As New York and the rest of the world reflect over events on this day 8 years ago, fresh images have been released showing the designs for the National September 11 Memorial Museum.
The 9/11 Memorial Preview Site, at 20 Vesey Street in Manhattan was opened to the public on 24 August where renderings and models of the museum are on display. The museum designed by Davis Brody Bond Aedas is situated within the 8 acre landscaped Memorial Plaza, bracketing the memorial pools set in the footprints of the pre-existing twin towers. The new images show the interior of the three-leveled museum where visitors will be able to witness remaining elements of the twin towers.
VISITORS TO THE MUSEUM will enter through a Pavilion that will house an auditorium for public programming, a multi-purpose area for contemplation and refreshment and a private suite reserved for victims’ family members. Two of the original steel tridents from the Twin Towers will be enclosed within the Pavilion’s grand glass atrium, standing as references to the past, while signaling hope for the future.
From the Pavilion, visitors will descend along a graduated ramp toward the core exhibitions at bedrock, the archaeological heart of the World Trade Center site. On display will be in situ features, including what remains of the structural columns that outline the space where the Twin Towers stood and a section of the original slurry wall that held back the Hudson River on 9/11 – a symbol of strength and resilience.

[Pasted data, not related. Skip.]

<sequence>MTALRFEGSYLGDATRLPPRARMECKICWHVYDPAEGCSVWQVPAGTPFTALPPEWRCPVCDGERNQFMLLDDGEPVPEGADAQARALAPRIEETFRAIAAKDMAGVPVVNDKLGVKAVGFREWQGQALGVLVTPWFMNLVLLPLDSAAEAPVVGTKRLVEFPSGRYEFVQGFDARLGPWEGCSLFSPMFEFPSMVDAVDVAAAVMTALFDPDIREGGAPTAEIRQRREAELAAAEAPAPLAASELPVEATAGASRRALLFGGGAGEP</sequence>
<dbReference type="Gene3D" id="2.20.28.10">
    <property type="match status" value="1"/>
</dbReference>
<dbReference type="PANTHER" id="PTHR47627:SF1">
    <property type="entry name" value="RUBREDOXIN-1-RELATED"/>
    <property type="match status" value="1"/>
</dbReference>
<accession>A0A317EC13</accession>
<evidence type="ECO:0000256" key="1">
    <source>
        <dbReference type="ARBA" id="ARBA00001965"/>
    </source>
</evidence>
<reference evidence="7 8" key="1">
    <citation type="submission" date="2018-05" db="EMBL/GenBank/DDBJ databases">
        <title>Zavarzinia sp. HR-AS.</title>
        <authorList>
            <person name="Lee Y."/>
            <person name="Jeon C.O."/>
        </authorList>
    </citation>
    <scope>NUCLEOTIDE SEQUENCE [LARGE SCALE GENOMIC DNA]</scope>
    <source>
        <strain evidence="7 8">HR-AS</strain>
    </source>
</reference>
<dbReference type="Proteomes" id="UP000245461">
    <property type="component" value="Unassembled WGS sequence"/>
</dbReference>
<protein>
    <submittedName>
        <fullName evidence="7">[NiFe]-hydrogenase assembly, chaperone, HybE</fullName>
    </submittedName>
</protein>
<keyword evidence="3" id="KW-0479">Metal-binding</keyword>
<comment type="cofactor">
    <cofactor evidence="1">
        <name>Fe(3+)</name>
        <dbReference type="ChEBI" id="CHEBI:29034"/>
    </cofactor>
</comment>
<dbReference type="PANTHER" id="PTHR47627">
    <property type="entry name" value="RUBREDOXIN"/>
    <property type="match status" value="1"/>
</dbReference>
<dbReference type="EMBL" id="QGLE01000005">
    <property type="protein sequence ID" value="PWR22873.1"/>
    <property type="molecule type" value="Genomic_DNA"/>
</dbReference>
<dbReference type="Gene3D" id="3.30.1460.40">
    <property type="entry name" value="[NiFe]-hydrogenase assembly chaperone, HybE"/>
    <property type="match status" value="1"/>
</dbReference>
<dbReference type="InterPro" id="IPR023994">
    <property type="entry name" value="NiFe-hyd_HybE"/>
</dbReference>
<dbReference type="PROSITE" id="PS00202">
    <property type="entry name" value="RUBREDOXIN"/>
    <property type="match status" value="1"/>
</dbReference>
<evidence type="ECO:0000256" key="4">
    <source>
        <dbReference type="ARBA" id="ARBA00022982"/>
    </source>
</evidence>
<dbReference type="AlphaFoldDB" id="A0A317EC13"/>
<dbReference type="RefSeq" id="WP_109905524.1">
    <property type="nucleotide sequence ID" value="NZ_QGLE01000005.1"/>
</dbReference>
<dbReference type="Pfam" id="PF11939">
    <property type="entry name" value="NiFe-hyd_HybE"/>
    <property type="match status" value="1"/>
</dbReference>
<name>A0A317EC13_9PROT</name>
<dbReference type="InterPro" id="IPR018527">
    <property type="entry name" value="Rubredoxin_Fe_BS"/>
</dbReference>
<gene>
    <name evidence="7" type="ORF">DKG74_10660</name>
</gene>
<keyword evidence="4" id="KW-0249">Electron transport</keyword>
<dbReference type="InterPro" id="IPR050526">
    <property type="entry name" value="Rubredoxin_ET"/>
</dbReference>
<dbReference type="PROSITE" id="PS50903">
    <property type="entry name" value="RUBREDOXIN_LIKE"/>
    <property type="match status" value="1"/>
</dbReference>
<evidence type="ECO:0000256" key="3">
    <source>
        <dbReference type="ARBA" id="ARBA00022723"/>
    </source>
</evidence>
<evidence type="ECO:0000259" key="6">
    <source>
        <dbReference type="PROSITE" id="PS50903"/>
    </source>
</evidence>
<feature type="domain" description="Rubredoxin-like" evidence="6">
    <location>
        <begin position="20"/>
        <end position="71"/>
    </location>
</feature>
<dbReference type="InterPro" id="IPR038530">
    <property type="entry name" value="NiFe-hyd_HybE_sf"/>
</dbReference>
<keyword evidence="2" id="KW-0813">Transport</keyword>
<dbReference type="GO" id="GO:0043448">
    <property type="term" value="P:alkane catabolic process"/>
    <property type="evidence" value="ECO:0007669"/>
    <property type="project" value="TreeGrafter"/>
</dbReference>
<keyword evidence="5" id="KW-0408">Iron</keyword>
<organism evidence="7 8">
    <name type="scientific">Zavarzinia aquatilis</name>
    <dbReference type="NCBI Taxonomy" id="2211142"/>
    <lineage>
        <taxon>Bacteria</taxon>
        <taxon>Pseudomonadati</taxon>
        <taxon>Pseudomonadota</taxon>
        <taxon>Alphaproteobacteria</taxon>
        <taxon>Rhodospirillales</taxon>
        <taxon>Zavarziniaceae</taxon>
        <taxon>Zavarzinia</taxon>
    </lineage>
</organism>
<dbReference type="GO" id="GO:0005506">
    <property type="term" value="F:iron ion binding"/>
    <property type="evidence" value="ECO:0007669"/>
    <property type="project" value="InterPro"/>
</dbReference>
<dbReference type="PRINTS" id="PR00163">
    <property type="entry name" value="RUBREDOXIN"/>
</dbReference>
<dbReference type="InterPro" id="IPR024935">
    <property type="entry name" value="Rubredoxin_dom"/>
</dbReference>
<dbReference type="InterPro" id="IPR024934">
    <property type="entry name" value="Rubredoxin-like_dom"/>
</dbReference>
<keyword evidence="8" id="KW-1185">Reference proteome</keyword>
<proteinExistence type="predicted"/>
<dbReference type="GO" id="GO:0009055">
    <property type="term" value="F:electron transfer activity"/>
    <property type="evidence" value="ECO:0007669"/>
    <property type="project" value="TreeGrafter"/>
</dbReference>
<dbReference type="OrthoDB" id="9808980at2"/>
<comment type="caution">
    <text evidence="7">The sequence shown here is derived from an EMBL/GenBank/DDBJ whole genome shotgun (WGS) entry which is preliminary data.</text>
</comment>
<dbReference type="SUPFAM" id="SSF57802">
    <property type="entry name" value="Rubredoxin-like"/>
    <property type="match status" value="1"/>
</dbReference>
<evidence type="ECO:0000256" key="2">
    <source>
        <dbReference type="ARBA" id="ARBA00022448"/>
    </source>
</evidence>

On the final leg of the journey to bedrock, visitors will descend alongside the ‘Survivors’ Stairs,’ the last standing vestige of the original World Trade Center complex near Vesey Street, which provided an escape route for many on 9/11. In the context of the post-9/11 world, the Stairs will remind visitors that, in some sense, everyone is a survivor of September 11.
THE MEMORIAL design, created by architect Michael Arad and landscape architect Peter Walker, was selected from a design competition that included more than 5,200 entrants from 63 nations.
Excerpts from design statement by Michael Arad and Peter Walker:
‘This memorial proposes a space that resonates with the feelings of loss and absence that were generated by the destruction of the World Trade Center and the taking of thousands of lives on September 11, 2001 and February 26, 1993. It is located in a field of trees that is interrupted by two large voids containing recessed pools. The pools are set within the footprints of the Twin Towers. A cascade of water that describes the perimeter of each square feeds the pools with a continuous stream. They are large voids, open and visible reminders of the absence.’
Memorial designer Michael Arad explains that the design concept ’allows us to place the names of those who died that day next to each other in a meaningful way, marking the names of family and friends together, as they had lived and died.’
The names of the nearly 3,000 individuals who were killed in the September 11 attacks in New York City, Pennsylvania, and at the Pentagon, and the February 1993 World Trade Center bombing will be inscribed around the edges of the Memorial pools.
An eight-acre landscaped Memorial Plaza filled with nearly 400 trees will create a contemplative space separate from the sights and sounds of the surrounding city.